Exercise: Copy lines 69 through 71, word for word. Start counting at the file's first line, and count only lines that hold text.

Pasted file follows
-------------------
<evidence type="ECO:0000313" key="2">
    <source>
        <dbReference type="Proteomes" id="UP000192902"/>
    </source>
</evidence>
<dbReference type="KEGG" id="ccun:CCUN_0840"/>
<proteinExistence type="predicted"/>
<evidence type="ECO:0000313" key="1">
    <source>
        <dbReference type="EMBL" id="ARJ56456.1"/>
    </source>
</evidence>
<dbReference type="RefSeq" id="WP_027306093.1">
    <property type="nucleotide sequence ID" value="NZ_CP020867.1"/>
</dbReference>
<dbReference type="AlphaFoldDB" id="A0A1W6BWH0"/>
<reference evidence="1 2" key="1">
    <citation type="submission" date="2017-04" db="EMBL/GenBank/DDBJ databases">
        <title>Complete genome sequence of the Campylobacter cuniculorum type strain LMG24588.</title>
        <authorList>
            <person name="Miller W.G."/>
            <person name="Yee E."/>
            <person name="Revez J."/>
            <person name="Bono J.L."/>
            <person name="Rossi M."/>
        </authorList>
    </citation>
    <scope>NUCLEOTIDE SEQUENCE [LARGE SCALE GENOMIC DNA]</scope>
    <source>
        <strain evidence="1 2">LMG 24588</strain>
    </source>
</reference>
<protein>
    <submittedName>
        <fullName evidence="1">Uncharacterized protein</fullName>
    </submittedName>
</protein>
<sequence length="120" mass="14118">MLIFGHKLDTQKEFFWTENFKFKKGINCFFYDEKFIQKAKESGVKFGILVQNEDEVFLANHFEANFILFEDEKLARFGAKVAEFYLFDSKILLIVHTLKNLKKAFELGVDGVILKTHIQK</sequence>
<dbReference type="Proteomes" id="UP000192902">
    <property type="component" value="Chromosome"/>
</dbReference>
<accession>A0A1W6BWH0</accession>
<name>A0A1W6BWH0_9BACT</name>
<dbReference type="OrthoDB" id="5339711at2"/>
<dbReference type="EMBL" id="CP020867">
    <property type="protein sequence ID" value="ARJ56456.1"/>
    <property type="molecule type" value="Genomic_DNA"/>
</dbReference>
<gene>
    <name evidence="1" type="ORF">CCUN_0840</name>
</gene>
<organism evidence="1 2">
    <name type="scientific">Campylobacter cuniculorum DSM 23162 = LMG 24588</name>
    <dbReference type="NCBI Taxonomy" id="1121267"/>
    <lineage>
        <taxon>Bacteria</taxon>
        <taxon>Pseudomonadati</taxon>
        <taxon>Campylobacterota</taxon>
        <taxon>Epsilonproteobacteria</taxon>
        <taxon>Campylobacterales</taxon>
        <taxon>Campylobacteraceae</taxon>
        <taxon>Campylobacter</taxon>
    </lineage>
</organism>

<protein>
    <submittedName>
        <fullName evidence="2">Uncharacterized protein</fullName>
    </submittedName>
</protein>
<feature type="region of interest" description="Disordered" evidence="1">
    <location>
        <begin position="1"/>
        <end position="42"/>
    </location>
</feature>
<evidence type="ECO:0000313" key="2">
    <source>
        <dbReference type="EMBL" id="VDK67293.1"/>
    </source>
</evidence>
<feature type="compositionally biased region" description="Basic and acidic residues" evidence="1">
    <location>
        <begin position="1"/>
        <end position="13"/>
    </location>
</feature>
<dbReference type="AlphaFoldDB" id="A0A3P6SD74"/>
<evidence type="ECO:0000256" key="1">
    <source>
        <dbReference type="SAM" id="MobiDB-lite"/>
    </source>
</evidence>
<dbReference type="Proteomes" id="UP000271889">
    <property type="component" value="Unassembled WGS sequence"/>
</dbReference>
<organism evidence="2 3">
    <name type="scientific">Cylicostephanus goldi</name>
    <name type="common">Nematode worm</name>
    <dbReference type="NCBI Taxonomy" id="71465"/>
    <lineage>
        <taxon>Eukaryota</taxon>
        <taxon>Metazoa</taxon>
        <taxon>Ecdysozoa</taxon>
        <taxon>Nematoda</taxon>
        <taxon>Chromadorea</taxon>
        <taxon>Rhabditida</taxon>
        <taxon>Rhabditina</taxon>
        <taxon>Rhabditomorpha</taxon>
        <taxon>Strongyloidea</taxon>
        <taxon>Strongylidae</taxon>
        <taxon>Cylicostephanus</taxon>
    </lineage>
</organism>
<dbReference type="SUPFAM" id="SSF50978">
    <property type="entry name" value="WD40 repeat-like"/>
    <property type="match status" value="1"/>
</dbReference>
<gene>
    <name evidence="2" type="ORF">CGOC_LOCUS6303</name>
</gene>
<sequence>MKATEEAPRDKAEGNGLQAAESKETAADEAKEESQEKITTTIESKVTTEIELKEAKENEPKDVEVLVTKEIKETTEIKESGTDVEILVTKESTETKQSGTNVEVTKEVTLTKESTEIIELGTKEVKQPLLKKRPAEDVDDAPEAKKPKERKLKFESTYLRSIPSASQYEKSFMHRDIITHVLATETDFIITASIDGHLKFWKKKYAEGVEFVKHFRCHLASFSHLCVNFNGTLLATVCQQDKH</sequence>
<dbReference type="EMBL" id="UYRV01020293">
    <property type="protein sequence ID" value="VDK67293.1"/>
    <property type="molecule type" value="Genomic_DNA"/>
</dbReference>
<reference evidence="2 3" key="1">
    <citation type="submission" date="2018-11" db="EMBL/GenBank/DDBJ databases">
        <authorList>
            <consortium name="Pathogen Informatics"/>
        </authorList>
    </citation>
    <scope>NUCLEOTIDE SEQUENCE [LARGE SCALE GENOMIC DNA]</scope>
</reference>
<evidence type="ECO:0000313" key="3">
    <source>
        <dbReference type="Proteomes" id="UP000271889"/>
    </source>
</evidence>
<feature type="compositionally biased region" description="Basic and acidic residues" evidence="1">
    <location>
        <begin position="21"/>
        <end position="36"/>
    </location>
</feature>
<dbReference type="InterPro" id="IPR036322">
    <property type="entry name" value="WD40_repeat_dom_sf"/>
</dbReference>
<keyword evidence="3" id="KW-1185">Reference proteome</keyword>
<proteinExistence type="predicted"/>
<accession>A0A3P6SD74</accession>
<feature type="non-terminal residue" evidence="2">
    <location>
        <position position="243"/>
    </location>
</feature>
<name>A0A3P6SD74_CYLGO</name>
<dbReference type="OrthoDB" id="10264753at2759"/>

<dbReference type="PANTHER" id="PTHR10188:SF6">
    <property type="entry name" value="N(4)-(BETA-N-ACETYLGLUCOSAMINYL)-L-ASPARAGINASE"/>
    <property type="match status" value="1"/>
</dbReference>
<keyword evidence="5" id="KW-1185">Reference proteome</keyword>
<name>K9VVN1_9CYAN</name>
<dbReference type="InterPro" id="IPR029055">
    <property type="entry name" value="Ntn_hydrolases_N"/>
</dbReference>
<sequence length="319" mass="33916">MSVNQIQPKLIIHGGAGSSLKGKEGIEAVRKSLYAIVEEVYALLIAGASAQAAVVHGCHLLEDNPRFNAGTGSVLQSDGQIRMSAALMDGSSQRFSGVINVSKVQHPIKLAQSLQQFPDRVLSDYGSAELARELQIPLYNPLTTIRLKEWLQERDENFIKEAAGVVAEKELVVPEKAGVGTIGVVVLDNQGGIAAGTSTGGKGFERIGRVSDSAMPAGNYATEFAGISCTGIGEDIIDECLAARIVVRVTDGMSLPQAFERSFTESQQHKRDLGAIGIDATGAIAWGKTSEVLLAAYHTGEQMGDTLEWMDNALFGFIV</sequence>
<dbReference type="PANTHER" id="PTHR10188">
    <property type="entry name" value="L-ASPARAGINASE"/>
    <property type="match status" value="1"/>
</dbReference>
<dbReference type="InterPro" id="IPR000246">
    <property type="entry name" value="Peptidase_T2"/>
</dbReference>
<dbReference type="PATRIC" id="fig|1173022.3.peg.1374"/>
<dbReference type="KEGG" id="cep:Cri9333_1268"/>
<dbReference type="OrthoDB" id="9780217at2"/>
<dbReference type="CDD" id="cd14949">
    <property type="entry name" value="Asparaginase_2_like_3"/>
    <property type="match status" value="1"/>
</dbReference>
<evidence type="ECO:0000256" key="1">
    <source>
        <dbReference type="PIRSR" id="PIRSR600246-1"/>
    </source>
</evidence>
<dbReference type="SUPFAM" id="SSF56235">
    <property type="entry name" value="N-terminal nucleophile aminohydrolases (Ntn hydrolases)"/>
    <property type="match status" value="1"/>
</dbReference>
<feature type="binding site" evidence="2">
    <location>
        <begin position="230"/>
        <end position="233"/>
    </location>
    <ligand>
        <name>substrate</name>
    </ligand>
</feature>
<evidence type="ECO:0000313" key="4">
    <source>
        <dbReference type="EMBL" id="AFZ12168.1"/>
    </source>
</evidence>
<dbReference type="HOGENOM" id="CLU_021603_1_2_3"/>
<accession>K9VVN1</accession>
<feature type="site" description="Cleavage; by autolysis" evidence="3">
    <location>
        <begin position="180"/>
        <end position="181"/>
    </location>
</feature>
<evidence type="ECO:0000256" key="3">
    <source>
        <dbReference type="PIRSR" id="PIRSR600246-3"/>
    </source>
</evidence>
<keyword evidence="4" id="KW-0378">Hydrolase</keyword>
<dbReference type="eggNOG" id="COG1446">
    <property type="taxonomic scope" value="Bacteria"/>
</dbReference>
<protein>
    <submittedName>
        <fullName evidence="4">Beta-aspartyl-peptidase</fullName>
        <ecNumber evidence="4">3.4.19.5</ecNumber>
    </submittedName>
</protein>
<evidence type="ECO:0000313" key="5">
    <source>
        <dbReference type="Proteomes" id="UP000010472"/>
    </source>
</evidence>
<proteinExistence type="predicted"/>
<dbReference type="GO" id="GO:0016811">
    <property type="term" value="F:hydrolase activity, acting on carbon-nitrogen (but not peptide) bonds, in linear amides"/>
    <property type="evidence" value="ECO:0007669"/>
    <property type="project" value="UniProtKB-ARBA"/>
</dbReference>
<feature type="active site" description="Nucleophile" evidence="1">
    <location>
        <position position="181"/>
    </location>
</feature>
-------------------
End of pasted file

</protein>
<feature type="region of interest" description="Disordered" evidence="1">
    <location>